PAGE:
AP’s New Stylebook Bans the Word ’Homophobia’
The Associated Press announced this week that it has dropped the word "homophobia" from the newest addition of its StyleBook, Politico reports.
The widely used guide to English language usage discourages reporters from using a number of words, including "homophobia," "Islamophobia" and "ethnic cleansing." The online version of AP's StyleBook states that words ending in "phobia" are "an irrational, uncontrollable fear, often a form of mental illness." It calls "ethnic cleansing" a "euphemism" and adds that AP "does not use 'ethnic cleansing' on its own. It must be enclosed in quotes, attributed and explained."
AP Deputy Standards Editor Dave Minthorn told Politico that members of the AP don't consider "homophobia" and the other terms to be "quite accurate."
"Homophobia especially -- it's just off the mark. It's ascribing a mental disability to someone, and suggests a knowledge that we don't have," Minthorn told the website. "It seems inaccurate. Instead, we would use something more neutral: anti-gay, or some such, if we had reason to believe that was the case."
He added that AP wants to be "precise and accurate and neutral" when it comes to phrasing. The online StyleBook has been amended but the news agency's physical book will be changed next year.
George Weinberg, who coined "homophobia" in his 1972 book "Society and the Healthy Homosexual," disagrees with AP's decision to nix the word.
"I just want to go on record as disagreeing with the AP's decision not to use 'homophobia,' the word," he said. "I am a psychologist and author who coined the word a long time ago. It made all the difference to city councils and other people I spoke to. It encapsulates a whole point of view and of feeling. It was a hard-won word, as you can imagine. It brought me some death threats."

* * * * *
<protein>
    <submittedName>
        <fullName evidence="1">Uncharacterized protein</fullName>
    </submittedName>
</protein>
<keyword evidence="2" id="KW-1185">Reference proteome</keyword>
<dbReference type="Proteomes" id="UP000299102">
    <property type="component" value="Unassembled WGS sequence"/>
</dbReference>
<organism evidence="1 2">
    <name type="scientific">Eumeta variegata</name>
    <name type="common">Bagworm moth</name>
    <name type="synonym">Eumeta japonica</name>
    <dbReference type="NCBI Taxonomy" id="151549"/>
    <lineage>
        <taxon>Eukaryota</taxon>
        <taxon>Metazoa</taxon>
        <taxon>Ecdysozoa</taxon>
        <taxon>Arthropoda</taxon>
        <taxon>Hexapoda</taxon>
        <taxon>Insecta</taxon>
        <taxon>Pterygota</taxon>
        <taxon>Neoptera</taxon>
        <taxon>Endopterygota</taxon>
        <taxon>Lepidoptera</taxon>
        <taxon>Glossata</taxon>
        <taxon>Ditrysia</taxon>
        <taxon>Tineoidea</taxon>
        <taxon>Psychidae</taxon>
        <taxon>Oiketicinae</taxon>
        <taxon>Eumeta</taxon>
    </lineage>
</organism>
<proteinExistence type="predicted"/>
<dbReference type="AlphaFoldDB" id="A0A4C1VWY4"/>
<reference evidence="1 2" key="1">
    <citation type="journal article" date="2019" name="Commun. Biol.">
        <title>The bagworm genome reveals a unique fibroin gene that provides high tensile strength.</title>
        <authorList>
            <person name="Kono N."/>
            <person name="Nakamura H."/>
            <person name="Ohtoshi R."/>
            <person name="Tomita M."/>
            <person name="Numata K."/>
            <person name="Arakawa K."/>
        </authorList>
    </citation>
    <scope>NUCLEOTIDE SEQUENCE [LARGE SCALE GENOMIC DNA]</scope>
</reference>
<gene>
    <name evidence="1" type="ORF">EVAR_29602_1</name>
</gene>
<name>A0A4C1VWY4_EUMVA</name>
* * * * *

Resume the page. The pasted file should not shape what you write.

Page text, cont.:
Weinberg wasn't alone in his disapproval as Nathaniel Frank, the author of "Unfriendly Fire: How the Gay Ban Undermines the Military and Weakens America," said he also disagreed with the AP's new guidelines.
"The 'mental illness' part is surely too literal - no one accuses arachnophobes of needing an asylum," he said. "The term homophobia was first used in the 1960s when psychologists began to notice how vehement their own colleagues' reactions were to gay people-far more irrational, it seemed, than feelings around other outsider groups.
"As Weinberg and others used it, the term meant a dread or fear of close contact with gay people and a strong discomfort with homosexuality," he added. "Not everyone who opposes gay rights has a phobia. At a practical level, it may be wise to throw the term homophobe around less, as calling people names is generally an ineffective way to change their minds."